The Court of Appeal said that the goal of temporary relief hearings is to promote stability in the lives of children while the divorce is pending—not to decide the final outcome. Contested temporary relief hearings aren’t and shouldn’t be as lengthy as contested final hearings because the parties need to get temporary relief quickly. As a result, shorter hearings are required to accomplish that goal. Provided the trial court’s decision is based on competent, substantial evidence and not an abuse of discretion, it will be affirmed on appeal. Likewise, a trial court’s ruling modifying a pretrial, temporary relief order on child custody or time sharing is subject to the same standard of review.

The Substantial Change in Circumstances Test

The Court of Appeal went on to hold that a substantial change in circumstances must be shown to modify a child custody determination only where a final judgment or decree was previously entered determining the issue. A final divorce decree concerning the custody of a child can be materially modified only if:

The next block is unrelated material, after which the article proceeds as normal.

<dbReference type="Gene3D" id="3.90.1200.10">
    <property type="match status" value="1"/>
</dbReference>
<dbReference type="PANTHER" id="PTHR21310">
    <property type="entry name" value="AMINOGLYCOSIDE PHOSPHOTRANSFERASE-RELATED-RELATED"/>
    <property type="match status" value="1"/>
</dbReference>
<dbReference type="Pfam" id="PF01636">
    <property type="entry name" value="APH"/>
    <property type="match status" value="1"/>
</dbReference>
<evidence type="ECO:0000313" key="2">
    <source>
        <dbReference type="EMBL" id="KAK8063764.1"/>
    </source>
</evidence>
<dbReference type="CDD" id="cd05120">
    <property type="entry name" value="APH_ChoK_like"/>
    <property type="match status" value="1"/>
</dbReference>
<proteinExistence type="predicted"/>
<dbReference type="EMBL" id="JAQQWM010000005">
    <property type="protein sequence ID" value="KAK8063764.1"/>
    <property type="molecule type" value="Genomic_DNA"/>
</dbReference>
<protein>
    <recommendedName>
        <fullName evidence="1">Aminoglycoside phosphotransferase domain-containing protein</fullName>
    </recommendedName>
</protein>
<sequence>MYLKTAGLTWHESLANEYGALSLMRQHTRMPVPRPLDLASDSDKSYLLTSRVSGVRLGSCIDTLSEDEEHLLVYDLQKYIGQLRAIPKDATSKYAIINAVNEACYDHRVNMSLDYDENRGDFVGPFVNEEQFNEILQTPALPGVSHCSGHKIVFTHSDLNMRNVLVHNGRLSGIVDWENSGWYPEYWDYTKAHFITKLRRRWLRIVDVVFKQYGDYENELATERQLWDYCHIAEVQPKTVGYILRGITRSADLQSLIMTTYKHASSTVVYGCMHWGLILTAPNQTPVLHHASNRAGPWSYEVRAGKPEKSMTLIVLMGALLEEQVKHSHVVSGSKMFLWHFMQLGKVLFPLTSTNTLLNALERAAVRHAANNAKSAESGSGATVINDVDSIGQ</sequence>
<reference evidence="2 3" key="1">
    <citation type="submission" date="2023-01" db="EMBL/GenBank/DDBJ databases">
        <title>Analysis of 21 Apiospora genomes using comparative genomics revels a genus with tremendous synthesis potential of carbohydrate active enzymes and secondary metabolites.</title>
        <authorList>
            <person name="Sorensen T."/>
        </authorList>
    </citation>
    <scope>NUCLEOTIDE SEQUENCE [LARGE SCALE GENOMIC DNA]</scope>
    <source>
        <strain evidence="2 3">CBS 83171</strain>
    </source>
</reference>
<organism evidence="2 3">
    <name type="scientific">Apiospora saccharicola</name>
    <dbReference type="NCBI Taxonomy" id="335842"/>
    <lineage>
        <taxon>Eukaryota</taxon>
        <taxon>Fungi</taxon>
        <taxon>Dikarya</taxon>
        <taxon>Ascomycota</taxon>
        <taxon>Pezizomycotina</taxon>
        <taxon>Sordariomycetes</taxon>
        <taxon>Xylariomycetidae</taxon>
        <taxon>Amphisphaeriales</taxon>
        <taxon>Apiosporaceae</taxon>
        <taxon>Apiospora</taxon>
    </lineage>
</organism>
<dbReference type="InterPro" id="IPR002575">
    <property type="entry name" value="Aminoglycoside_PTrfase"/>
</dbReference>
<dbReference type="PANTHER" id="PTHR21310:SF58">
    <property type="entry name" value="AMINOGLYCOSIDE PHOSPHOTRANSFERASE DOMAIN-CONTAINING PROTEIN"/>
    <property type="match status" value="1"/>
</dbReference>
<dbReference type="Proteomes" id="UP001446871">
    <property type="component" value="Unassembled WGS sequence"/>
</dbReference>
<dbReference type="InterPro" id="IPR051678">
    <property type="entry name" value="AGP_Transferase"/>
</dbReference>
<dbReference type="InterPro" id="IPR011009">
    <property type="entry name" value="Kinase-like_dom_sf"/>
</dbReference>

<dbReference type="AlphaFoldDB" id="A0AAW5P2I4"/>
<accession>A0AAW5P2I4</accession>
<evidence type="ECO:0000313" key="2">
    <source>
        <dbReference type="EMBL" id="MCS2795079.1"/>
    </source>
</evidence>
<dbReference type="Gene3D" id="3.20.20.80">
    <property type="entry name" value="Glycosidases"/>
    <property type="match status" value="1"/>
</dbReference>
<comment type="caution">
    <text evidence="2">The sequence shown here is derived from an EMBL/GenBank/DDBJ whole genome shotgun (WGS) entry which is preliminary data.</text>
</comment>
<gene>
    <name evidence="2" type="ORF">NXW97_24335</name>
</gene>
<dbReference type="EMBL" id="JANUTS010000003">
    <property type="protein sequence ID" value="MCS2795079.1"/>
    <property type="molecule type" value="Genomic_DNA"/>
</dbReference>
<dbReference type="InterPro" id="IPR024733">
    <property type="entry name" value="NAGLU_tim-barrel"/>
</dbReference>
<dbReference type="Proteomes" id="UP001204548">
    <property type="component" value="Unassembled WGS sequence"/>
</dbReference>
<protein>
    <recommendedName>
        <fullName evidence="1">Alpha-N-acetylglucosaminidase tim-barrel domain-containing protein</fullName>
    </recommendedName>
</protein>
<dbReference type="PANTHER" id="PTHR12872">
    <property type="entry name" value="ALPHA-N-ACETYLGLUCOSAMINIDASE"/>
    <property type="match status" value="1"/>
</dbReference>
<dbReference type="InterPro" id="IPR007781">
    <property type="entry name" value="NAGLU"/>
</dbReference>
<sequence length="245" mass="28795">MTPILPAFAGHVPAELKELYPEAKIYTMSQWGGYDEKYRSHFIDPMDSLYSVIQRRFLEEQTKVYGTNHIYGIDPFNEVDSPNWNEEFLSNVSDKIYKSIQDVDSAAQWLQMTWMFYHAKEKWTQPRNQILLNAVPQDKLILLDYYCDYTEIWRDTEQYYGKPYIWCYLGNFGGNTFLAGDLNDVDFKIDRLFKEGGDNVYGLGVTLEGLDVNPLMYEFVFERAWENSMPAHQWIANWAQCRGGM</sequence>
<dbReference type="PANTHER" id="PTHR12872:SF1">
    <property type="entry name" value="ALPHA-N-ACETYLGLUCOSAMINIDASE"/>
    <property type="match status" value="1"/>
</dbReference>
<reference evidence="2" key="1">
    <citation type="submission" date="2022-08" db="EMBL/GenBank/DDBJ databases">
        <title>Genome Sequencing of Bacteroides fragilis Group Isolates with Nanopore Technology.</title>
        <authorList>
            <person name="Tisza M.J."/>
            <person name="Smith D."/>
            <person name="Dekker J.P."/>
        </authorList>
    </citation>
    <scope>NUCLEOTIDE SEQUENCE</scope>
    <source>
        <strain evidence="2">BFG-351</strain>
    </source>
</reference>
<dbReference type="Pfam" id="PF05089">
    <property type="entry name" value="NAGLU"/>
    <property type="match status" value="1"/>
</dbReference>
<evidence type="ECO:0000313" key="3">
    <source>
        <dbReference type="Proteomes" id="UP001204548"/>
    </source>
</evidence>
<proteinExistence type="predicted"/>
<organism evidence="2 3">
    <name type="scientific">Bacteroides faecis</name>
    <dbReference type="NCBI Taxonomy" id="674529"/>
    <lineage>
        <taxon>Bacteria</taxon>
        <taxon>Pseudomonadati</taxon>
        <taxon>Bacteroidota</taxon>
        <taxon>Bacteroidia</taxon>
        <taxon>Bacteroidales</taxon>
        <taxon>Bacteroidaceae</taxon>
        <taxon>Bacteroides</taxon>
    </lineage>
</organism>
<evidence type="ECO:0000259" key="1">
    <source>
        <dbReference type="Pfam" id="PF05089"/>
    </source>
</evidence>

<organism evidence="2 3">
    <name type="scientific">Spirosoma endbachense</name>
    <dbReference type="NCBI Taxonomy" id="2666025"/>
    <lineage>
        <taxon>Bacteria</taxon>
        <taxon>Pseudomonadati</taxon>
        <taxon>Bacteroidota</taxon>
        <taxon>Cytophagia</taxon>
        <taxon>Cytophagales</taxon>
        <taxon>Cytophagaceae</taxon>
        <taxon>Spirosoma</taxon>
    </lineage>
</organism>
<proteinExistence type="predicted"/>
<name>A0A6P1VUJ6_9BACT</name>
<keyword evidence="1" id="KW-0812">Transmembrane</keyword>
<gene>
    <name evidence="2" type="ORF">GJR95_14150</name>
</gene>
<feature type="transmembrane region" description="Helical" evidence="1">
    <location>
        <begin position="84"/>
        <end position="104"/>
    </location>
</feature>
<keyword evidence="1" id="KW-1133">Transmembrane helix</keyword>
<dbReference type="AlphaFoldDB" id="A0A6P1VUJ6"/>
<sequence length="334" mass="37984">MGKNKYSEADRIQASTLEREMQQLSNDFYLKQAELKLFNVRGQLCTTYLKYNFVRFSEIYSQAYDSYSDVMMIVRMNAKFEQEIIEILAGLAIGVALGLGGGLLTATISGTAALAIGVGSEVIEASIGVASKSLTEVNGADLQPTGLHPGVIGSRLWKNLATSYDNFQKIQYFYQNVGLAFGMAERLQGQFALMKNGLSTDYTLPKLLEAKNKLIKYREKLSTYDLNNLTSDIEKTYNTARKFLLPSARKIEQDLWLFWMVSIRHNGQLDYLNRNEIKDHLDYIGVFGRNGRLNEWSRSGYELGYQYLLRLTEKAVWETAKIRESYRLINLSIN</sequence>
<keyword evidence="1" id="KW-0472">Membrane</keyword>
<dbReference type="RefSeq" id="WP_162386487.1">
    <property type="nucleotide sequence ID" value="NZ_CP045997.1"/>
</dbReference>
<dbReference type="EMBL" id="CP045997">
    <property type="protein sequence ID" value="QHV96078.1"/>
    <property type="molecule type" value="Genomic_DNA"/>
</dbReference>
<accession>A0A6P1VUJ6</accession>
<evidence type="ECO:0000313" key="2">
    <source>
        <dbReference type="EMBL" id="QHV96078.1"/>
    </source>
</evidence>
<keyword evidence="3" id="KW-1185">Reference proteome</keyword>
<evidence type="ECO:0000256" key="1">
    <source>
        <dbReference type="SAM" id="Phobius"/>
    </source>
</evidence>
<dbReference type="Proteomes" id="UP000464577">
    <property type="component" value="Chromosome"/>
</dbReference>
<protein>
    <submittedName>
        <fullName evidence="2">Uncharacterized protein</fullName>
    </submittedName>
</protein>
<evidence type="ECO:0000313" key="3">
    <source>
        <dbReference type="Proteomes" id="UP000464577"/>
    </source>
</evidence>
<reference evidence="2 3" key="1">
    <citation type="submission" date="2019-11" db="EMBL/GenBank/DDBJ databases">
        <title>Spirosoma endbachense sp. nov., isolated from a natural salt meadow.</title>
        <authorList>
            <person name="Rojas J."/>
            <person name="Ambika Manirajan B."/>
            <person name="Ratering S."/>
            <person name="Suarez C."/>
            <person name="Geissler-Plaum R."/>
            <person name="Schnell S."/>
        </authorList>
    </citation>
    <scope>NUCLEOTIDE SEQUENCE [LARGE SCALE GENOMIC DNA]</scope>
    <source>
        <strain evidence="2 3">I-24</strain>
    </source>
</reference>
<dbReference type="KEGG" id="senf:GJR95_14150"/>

• there are facts concerning the welfare of the child that the court didn’t know at the time the decree was entered; or
  • there’s been a change in circumstances since the decree.

Here, the wife’s argument that the trial court erred in failing to find a substantial change in circumstances when modifying its temporary relief order was without merit. The judgment was affirmed. A court isn’t required to find a “substantial change in circumstances” to modify a temporary custody order entered before a final decree has been entered. Riddle v. Riddle, 2017 Fla. App. LEXIS 4178 (Fla. Ct. App. 4th Dist. March 29, 2017).

DeVoe Law Firm can help you assert your rights to parental decision-making, establish timesharing and visitation schedules, modify timesharing and visitation schedules, and even get sole parental responsibility when appropriate. The attorneys at DeVoe law Firm know that Florida’s statutory requirements, court rules, and administrative orders in child custody and timesharing cases are to be strictly followed—or you can lose certain rights forever. Call DeVoe Law Firm to schedule a free consultation with an experienced child custody and timesharing attorney.